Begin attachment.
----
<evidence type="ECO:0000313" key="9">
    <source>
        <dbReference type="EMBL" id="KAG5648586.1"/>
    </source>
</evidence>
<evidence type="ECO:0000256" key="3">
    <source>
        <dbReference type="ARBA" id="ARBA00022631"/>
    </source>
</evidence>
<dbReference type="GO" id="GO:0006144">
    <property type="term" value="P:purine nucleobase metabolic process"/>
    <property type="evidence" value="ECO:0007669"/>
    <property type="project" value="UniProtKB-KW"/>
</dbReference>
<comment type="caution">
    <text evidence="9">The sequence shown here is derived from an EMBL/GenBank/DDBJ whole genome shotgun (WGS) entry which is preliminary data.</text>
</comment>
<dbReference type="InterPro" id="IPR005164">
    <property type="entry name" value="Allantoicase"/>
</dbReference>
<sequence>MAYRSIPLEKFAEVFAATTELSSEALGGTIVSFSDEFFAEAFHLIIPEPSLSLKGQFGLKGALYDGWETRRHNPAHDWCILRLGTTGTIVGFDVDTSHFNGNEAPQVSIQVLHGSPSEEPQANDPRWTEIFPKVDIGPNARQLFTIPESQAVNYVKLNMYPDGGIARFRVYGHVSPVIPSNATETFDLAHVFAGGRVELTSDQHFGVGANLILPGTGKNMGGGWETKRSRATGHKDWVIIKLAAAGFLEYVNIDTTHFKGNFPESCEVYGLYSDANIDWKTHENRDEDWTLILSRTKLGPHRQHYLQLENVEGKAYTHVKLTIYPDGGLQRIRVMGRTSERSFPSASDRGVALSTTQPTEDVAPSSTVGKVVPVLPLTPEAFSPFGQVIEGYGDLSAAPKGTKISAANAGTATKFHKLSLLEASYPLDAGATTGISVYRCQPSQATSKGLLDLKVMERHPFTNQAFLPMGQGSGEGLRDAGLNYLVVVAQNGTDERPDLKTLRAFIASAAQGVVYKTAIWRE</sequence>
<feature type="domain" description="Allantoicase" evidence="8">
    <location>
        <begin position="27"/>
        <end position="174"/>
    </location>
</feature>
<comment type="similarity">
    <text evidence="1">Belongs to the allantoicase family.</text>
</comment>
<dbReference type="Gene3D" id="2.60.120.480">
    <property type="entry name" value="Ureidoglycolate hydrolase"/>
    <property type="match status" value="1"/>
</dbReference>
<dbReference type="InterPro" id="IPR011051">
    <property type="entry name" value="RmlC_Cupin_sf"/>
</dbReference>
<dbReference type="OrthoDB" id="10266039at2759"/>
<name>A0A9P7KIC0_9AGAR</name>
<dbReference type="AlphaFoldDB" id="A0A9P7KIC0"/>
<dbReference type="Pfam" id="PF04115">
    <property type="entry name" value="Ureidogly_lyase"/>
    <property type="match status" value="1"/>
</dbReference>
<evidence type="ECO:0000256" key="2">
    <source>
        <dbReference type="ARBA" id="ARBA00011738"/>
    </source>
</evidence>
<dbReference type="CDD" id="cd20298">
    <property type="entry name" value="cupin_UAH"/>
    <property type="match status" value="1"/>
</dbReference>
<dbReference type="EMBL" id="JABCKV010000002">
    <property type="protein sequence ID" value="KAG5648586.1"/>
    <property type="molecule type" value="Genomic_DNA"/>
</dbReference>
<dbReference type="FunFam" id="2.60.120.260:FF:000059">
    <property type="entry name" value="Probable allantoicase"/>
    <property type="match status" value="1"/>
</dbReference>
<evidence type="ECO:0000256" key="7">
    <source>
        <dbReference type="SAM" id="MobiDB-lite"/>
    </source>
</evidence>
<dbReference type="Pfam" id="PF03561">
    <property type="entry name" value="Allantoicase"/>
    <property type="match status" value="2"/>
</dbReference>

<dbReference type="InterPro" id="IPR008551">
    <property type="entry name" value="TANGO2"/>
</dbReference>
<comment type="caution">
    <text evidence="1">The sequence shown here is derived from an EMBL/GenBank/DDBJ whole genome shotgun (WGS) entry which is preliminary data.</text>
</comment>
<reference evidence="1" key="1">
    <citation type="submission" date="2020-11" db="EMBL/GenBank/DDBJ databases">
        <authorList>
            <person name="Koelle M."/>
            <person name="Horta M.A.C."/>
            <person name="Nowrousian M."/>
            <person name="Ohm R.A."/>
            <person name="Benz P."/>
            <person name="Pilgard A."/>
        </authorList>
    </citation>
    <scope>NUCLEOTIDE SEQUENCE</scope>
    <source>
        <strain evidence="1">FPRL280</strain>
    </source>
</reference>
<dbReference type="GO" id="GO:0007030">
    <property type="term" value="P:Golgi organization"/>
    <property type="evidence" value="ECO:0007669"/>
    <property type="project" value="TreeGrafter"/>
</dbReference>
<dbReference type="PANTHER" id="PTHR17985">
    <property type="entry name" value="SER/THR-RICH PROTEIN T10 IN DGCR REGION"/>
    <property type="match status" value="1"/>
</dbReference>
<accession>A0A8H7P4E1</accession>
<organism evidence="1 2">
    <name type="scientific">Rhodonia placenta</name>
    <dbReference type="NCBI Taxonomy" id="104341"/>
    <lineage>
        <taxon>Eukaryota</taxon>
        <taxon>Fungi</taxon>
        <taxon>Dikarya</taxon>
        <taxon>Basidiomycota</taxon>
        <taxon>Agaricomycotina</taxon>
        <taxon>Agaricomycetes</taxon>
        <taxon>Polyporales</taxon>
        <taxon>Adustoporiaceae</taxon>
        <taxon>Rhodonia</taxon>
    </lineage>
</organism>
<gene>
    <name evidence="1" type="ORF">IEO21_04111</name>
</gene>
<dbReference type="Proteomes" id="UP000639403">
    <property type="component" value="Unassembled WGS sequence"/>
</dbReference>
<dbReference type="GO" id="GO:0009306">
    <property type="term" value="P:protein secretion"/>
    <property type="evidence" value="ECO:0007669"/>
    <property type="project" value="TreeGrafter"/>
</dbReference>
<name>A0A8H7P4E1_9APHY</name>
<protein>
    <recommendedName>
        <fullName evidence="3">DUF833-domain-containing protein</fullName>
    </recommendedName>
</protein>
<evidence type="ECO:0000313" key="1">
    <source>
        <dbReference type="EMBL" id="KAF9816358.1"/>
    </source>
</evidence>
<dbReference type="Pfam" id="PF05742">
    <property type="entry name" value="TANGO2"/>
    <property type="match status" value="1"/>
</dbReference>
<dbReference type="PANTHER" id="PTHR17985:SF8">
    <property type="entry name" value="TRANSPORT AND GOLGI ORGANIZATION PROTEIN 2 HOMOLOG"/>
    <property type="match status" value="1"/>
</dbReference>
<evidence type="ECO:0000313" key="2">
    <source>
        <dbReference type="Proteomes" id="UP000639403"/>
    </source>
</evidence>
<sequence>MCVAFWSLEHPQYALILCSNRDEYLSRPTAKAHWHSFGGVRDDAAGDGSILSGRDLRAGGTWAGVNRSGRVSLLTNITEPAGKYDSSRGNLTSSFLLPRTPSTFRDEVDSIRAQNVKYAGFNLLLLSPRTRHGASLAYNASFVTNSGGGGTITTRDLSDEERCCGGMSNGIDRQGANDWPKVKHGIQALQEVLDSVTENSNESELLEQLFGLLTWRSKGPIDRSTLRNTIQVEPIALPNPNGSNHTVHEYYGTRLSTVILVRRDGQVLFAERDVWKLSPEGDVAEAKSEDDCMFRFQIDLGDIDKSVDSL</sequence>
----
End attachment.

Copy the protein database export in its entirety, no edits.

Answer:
<evidence type="ECO:0000313" key="9">
    <source>
        <dbReference type="EMBL" id="KAG5648586.1"/>
    </source>
</evidence>
<evidence type="ECO:0000256" key="3">
    <source>
        <dbReference type="ARBA" id="ARBA00022631"/>
    </source>
</evidence>
<dbReference type="GO" id="GO:0006144">
    <property type="term" value="P:purine nucleobase metabolic process"/>
    <property type="evidence" value="ECO:0007669"/>
    <property type="project" value="UniProtKB-KW"/>
</dbReference>
<comment type="caution">
    <text evidence="9">The sequence shown here is derived from an EMBL/GenBank/DDBJ whole genome shotgun (WGS) entry which is preliminary data.</text>
</comment>
<dbReference type="InterPro" id="IPR005164">
    <property type="entry name" value="Allantoicase"/>
</dbReference>
<sequence>MAYRSIPLEKFAEVFAATTELSSEALGGTIVSFSDEFFAEAFHLIIPEPSLSLKGQFGLKGALYDGWETRRHNPAHDWCILRLGTTGTIVGFDVDTSHFNGNEAPQVSIQVLHGSPSEEPQANDPRWTEIFPKVDIGPNARQLFTIPESQAVNYVKLNMYPDGGIARFRVYGHVSPVIPSNATETFDLAHVFAGGRVELTSDQHFGVGANLILPGTGKNMGGGWETKRSRATGHKDWVIIKLAAAGFLEYVNIDTTHFKGNFPESCEVYGLYSDANIDWKTHENRDEDWTLILSRTKLGPHRQHYLQLENVEGKAYTHVKLTIYPDGGLQRIRVMGRTSERSFPSASDRGVALSTTQPTEDVAPSSTVGKVVPVLPLTPEAFSPFGQVIEGYGDLSAAPKGTKISAANAGTATKFHKLSLLEASYPLDAGATTGISVYRCQPSQATSKGLLDLKVMERHPFTNQAFLPMGQGSGEGLRDAGLNYLVVVAQNGTDERPDLKTLRAFIASAAQGVVYKTAIWRE</sequence>
<feature type="domain" description="Allantoicase" evidence="8">
    <location>
        <begin position="27"/>
        <end position="174"/>
    </location>
</feature>
<comment type="similarity">
    <text evidence="1">Belongs to the allantoicase family.</text>
</comment>
<dbReference type="Gene3D" id="2.60.120.480">
    <property type="entry name" value="Ureidoglycolate hydrolase"/>
    <property type="match status" value="1"/>
</dbReference>
<dbReference type="InterPro" id="IPR011051">
    <property type="entry name" value="RmlC_Cupin_sf"/>
</dbReference>
<dbReference type="OrthoDB" id="10266039at2759"/>
<name>A0A9P7KIC0_9AGAR</name>
<dbReference type="AlphaFoldDB" id="A0A9P7KIC0"/>
<dbReference type="Pfam" id="PF04115">
    <property type="entry name" value="Ureidogly_lyase"/>
    <property type="match status" value="1"/>
</dbReference>
<evidence type="ECO:0000256" key="2">
    <source>
        <dbReference type="ARBA" id="ARBA00011738"/>
    </source>
</evidence>
<dbReference type="CDD" id="cd20298">
    <property type="entry name" value="cupin_UAH"/>
    <property type="match status" value="1"/>
</dbReference>
<dbReference type="EMBL" id="JABCKV010000002">
    <property type="protein sequence ID" value="KAG5648586.1"/>
    <property type="molecule type" value="Genomic_DNA"/>
</dbReference>
<dbReference type="FunFam" id="2.60.120.260:FF:000059">
    <property type="entry name" value="Probable allantoicase"/>
    <property type="match status" value="1"/>
</dbReference>
<evidence type="ECO:0000256" key="7">
    <source>
        <dbReference type="SAM" id="MobiDB-lite"/>
    </source>
</evidence>
<dbReference type="Pfam" id="PF03561">
    <property type="entry name" value="Allantoicase"/>
    <property type="match status" value="2"/>
</dbReference>

<dbReference type="InterPro" id="IPR008551">
    <property type="entry name" value="TANGO2"/>
</dbReference>
<comment type="caution">
    <text evidence="1">The sequence shown here is derived from an EMBL/GenBank/DDBJ whole genome shotgun (WGS) entry which is preliminary data.</text>
</comment>
<reference evidence="1" key="1">
    <citation type="submission" date="2020-11" db="EMBL/GenBank/DDBJ databases">
        <authorList>
            <person name="Koelle M."/>
            <person name="Horta M.A.C."/>
            <person name="Nowrousian M."/>
            <person name="Ohm R.A."/>
            <person name="Benz P."/>
            <person name="Pilgard A."/>
        </authorList>
    </citation>
    <scope>NUCLEOTIDE SEQUENCE</scope>
    <source>
        <strain evidence="1">FPRL280</strain>
    </source>
</reference>
<dbReference type="GO" id="GO:0007030">
    <property type="term" value="P:Golgi organization"/>
    <property type="evidence" value="ECO:0007669"/>
    <property type="project" value="TreeGrafter"/>
</dbReference>
<dbReference type="PANTHER" id="PTHR17985">
    <property type="entry name" value="SER/THR-RICH PROTEIN T10 IN DGCR REGION"/>
    <property type="match status" value="1"/>
</dbReference>
<accession>A0A8H7P4E1</accession>
<organism evidence="1 2">
    <name type="scientific">Rhodonia placenta</name>
    <dbReference type="NCBI Taxonomy" id="104341"/>
    <lineage>
        <taxon>Eukaryota</taxon>
        <taxon>Fungi</taxon>
        <taxon>Dikarya</taxon>
        <taxon>Basidiomycota</taxon>
        <taxon>Agaricomycotina</taxon>
        <taxon>Agaricomycetes</taxon>
        <taxon>Polyporales</taxon>
        <taxon>Adustoporiaceae</taxon>
        <taxon>Rhodonia</taxon>
    </lineage>
</organism>
<gene>
    <name evidence="1" type="ORF">IEO21_04111</name>
</gene>
<dbReference type="Proteomes" id="UP000639403">
    <property type="component" value="Unassembled WGS sequence"/>
</dbReference>
<dbReference type="GO" id="GO:0009306">
    <property type="term" value="P:protein secretion"/>
    <property type="evidence" value="ECO:0007669"/>
    <property type="project" value="TreeGrafter"/>
</dbReference>
<name>A0A8H7P4E1_9APHY</name>
<protein>
    <recommendedName>
        <fullName evidence="3">DUF833-domain-containing protein</fullName>
    </recommendedName>
</protein>
<evidence type="ECO:0000313" key="1">
    <source>
        <dbReference type="EMBL" id="KAF9816358.1"/>
    </source>
</evidence>
<dbReference type="Pfam" id="PF05742">
    <property type="entry name" value="TANGO2"/>
    <property type="match status" value="1"/>
</dbReference>
<dbReference type="PANTHER" id="PTHR17985:SF8">
    <property type="entry name" value="TRANSPORT AND GOLGI ORGANIZATION PROTEIN 2 HOMOLOG"/>
    <property type="match status" value="1"/>
</dbReference>
<evidence type="ECO:0000313" key="2">
    <source>
        <dbReference type="Proteomes" id="UP000639403"/>
    </source>
</evidence>
<sequence>MCVAFWSLEHPQYALILCSNRDEYLSRPTAKAHWHSFGGVRDDAAGDGSILSGRDLRAGGTWAGVNRSGRVSLLTNITEPAGKYDSSRGNLTSSFLLPRTPSTFRDEVDSIRAQNVKYAGFNLLLLSPRTRHGASLAYNASFVTNSGGGGTITTRDLSDEERCCGGMSNGIDRQGANDWPKVKHGIQALQEVLDSVTENSNESELLEQLFGLLTWRSKGPIDRSTLRNTIQVEPIALPNPNGSNHTVHEYYGTRLSTVILVRRDGQVLFAERDVWKLSPEGDVAEAKSEDDCMFRFQIDLGDIDKSVDSL</sequence>